This is the deadly spite that angers me:My wife can speak no English, I no Welsh.

MORTIMER

This is the awful annoyance that makes me angry—my wife doesn't speak any English, and I don't speak any Welsh. 

GLENDOWER

My daughter weeps; she’ll not part with you.She’ll be a soldier too, she’ll to the wars.

GLENDOWER

My daughter is crying because she doesn't want to be parted from you. She says that she wishes that she was a soldier too, so that she could go to war with you. 

MORTIMER

Good father, tell her that she and my aunt PercyShall follow in your conduct speedily.

MORTIMER

Good father-in-law, tell her that she and my aunt Percy will come along with you very soon. 

GLENDOWER speaks to THE LADY in Welsh, and she answers him in the same

GLENDOWER

She is desperate here, a peevish self-willed harlotry,One that no persuasion can do good upon.

GLENDOWER

She is miserable now, a bad-tempered, headstrong hussy. No-one's going to be able to change that. 

THE LADY speaks again in Welsh

MORTIMER

I understand thy looks. That pretty Welsh Which thou pourest down from these swelling heavens I am too perfect in, and but for shame In such a parley should I answer thee.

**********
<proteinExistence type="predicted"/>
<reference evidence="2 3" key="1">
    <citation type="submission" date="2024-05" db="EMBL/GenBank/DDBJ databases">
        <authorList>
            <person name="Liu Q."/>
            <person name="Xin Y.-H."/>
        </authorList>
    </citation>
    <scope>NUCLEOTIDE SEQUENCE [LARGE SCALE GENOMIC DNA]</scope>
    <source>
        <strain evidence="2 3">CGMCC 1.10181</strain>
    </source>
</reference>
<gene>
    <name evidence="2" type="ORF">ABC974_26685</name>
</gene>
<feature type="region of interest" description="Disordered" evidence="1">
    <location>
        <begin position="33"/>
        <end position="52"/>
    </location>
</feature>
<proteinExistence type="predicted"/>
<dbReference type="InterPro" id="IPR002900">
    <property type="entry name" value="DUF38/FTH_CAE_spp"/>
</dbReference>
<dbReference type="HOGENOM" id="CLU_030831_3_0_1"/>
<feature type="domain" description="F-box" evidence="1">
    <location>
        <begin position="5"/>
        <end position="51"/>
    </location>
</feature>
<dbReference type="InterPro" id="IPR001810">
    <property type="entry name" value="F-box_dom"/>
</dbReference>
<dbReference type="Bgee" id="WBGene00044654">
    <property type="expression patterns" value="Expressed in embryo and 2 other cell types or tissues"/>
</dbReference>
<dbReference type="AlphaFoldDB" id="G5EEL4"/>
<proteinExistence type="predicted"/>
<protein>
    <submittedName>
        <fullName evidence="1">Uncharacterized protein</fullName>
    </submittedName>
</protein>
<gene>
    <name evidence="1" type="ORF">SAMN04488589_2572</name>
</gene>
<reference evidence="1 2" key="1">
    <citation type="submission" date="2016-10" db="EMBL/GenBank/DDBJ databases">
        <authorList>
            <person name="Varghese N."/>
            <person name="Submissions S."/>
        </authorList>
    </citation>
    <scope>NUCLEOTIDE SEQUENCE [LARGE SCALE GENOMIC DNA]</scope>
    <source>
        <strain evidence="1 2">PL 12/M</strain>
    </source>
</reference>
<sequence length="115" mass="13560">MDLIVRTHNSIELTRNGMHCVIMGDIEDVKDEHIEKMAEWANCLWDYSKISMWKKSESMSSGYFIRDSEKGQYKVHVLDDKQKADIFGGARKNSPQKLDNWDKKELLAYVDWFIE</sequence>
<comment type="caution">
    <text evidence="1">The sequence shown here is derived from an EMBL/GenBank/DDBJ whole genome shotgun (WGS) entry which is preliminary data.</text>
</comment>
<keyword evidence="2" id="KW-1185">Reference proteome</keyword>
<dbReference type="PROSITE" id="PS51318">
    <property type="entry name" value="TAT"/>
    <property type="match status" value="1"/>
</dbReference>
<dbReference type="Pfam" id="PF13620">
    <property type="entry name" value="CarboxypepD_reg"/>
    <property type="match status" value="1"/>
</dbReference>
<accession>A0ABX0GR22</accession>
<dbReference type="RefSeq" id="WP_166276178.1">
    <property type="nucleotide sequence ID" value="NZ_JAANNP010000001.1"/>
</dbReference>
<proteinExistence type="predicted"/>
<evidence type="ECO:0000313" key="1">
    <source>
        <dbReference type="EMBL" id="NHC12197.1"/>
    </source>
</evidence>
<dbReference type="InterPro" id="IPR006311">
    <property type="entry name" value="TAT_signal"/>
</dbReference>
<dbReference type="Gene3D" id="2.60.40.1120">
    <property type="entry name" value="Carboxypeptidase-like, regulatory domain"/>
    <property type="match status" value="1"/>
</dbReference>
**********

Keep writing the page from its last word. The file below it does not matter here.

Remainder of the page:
MORTIMER

I understand you by looking at your face. I understand only too well those pretty Welsh tears that pour from your heavenly eyes. And I would answer in the same language, if it wasn't shameful for me to cry

THE LADY speaks again in Welsh

I understand thy kisses and thou mine, And that’s a feeling disputation; But I will never be a truant, love, Till I have learned thy language; for thy tongue Makes Welsh as sweet as ditties highly penned, Sung by a fair queen in a summer’s bower, With ravishing division, to her lute.

I understand your kisses, and you understand mine—and that is an emotional conversation. I will never abandon my studies, my love, until I have learned your language. For your tongue makes the Welsh language sound as sweet as the best songs ever written, sung by a beautiful queen in summer's garden, with the lovely accompaniment of her lute. 

GLENDOWER

Nay, if you melt, then will she run mad.

GLENDOWER

Be careful, if you show your feelings too much, you'll make her go crazy. 

THE LADY speaks again in Welsh

MORTIMER

O, I am ignorance itself in this!

MORTIMER

Oh, I have no clue what she's saying!

GLENDOWER

She bids you on the wanton rushes lay you down And rest your gentle head upon her lap, And she will sing the song that pleaseth you And on your eyelids crown the god of sleep, Charming your blood with pleasing heaviness, Making such difference ’twixt wake and sleep As is the difference betwixt day and night The hour before the heavenly harnessed team Begins his golden progress in the east.